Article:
Photo Credit: Sean Dungan
GLAND GESTURE: In a move that can best be described as a labor of love, New West Records is planning a truly magnanimous tribute to Athens band The Glands. The group was long a favorite among discerning fans, even while its actual output and live schedule always left those fans wanting more. To the issue of recorded material, New West has got everyone covered. First, the long-awaited and often-rumored third album by the group, Double Coda, will see release Friday, Nov. 9. (The label will host a listening party at the Georgia Theatre the same day.) The album runs a whopping 23 tracks, and its final production was overseen by drummer Joe Rowe, bassist Derek Almstead and engineer David Barbe. Additionally, the label is re-releasing the band's 1996 debut, Double Thriller, as well as its self-titled 2000 album. Each of these is to be available via digital outlets, as well as on vinyl and CD. But the real treat here is the five-record box set I Can See My House From Here. It'll feature all three albums—two of which are double LPs—as well as a 52-page book of essays, testimonials and photographs from an astounding cross-section of artists, musicians and friends. Glands founder and songwriter Ross Shapiro passed away in 2016. While it's impossible to truly discern what he'd think of all this, chances are good he'd crack a wry grin and say, "That's cool, y'all."
JUST CAN’T GET ENOUGH: Author of the incisive book Babbling Corpse: Vaporwave and the Commodification of Ghosts Grafton Tanner is back in the musical ring with his new project, Superpuppet, and a new EP, Museum. Based on his participation in certain other local groups (Programs, Scooterbabe), the electronic pop sound he perpetuates here isn’t a total surprise, but it’s highly developed and has a lot going on underneath the surface. Opening track “NHS” takes its information from Sparks and Roxy Music, whereas "Analogarhythm" disperses its Depeche Mode best among sweeping piano trills and clarinet (I think). Final track “St. Anthony” is by far the darkest thing here, but it’s not evil or mad or even particularly explicitly sad. Rather, it’s a propulsive tune that moves tonally and rhythmically with the stride of the listener. That is to say, no matter how crowded the room is when it’s playing, you’ll only ever hear it alone. Museum comes out Oct. 12 via Outer Worlds Records, and on that date you can check it out at superpuppet.bandcamp.com.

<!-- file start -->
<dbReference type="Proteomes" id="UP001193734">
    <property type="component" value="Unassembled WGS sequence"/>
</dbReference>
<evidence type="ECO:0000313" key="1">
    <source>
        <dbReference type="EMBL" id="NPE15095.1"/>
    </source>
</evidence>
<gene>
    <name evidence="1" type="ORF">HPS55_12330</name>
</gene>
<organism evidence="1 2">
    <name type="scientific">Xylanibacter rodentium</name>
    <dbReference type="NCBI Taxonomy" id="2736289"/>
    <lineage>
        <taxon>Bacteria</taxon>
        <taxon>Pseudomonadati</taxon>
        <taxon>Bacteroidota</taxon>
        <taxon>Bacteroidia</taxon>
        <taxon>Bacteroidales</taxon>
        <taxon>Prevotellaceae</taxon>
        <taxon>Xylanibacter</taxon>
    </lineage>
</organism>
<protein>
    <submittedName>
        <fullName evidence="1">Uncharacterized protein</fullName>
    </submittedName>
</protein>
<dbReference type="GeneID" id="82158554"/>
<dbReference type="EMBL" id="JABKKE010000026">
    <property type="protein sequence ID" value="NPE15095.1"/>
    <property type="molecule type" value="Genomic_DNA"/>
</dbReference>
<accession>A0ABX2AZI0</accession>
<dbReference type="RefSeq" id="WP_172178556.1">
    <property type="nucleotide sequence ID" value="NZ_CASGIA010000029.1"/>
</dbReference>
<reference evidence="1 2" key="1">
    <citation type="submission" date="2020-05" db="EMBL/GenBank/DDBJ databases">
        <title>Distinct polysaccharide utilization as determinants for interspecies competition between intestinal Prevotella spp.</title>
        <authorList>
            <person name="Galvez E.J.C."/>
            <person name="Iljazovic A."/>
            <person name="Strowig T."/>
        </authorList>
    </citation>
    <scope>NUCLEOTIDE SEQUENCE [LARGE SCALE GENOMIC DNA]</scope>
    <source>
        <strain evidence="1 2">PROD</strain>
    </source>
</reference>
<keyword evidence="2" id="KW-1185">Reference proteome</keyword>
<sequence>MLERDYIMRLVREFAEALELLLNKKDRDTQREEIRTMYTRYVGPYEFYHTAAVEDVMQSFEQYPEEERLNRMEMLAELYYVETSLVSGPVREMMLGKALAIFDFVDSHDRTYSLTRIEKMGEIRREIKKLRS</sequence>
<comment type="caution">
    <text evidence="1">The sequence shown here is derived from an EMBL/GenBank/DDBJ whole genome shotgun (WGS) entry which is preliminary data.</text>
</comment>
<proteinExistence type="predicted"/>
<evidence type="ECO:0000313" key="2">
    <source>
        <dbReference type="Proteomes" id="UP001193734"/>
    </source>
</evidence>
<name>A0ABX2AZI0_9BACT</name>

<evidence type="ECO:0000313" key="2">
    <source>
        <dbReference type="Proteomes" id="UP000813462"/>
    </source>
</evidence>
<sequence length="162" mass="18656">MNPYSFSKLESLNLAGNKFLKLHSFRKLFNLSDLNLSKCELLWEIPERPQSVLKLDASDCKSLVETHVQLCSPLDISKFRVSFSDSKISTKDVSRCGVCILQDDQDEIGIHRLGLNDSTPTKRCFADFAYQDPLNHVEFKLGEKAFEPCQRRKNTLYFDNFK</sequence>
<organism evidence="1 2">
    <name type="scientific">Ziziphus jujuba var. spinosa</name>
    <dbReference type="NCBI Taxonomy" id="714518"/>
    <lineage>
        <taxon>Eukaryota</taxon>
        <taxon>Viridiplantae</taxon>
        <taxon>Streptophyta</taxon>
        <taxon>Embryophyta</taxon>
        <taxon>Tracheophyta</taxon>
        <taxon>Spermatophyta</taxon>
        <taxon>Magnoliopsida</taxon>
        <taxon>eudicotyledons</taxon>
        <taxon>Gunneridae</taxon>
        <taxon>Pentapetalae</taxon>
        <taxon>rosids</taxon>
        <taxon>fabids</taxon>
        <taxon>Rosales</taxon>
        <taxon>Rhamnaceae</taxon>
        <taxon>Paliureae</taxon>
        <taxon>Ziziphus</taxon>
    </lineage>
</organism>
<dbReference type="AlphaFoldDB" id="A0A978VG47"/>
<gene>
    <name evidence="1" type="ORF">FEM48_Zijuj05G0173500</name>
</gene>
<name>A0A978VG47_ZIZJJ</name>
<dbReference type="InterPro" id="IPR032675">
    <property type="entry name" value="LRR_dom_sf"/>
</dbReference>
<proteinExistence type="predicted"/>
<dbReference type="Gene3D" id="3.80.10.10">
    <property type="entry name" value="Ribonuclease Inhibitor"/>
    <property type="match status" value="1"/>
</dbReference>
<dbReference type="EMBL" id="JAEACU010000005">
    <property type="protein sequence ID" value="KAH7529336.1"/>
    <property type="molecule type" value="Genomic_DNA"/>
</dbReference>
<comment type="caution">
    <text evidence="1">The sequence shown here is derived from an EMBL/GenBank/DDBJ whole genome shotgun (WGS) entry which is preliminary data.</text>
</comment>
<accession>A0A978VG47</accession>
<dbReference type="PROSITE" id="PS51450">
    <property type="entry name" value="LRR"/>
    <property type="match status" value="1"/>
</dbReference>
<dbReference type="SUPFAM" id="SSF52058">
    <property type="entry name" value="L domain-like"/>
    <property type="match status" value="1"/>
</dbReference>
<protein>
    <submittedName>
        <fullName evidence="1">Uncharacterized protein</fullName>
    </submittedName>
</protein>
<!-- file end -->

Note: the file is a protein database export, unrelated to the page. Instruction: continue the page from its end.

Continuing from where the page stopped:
FLEX YR HEAD: Stephen Cramer, founder of Athens mental health advocacy organization Brain Aid, is hosting the second annual Brain Aid Fest Oct. 10–11 at Flicker Theatre & Bar. Before each show, Flicker is showing a classic movie in the theater from 7:30–9 p.m. with music beginning afterward. On Wednesday, featured acts are True Born Sons, Spencer Rich, GD Lovechild, Ashley Na and a surprise guest. Thursday will feature Jim White, Seth Martin, Gumshoe, CWOHL and The Broken String Band. Cramer reports that “money raised will be used to place positive mental health ads in Flagpole magazine and other advertising and social media.” For more information, see facebook.com/brainaidfest and brainaidfest.com.
GOOD JOB: AthFest Educates, the nonprofit initiative for which the annual music festival and half-marathon raises money, distributed $40,612 in grants recently. The organization reported via a press release that both the festival and road race have been so successful recently, it was able to fund nearly half of the grant requests it received this year. This time around, funds were granted to the UGA Performing Arts Center, Fowler Drive Elementary and Hilsman Middle School. Each grant goes toward multiple, extensive projects that often involve the combined efforts of the receiving institution and volunteers, students, educators and arts professionals. Additionally, continuing education grants went to music teachers from Alps Road, Gaines School Road, Timothy Road and Oglethorpe elementary schools. This is all pretty swell news, and if you spent money on AthFest this year (or any year, really), go ahead and pat yourself on the back for doing your part. For more information, see athfesteducates.org.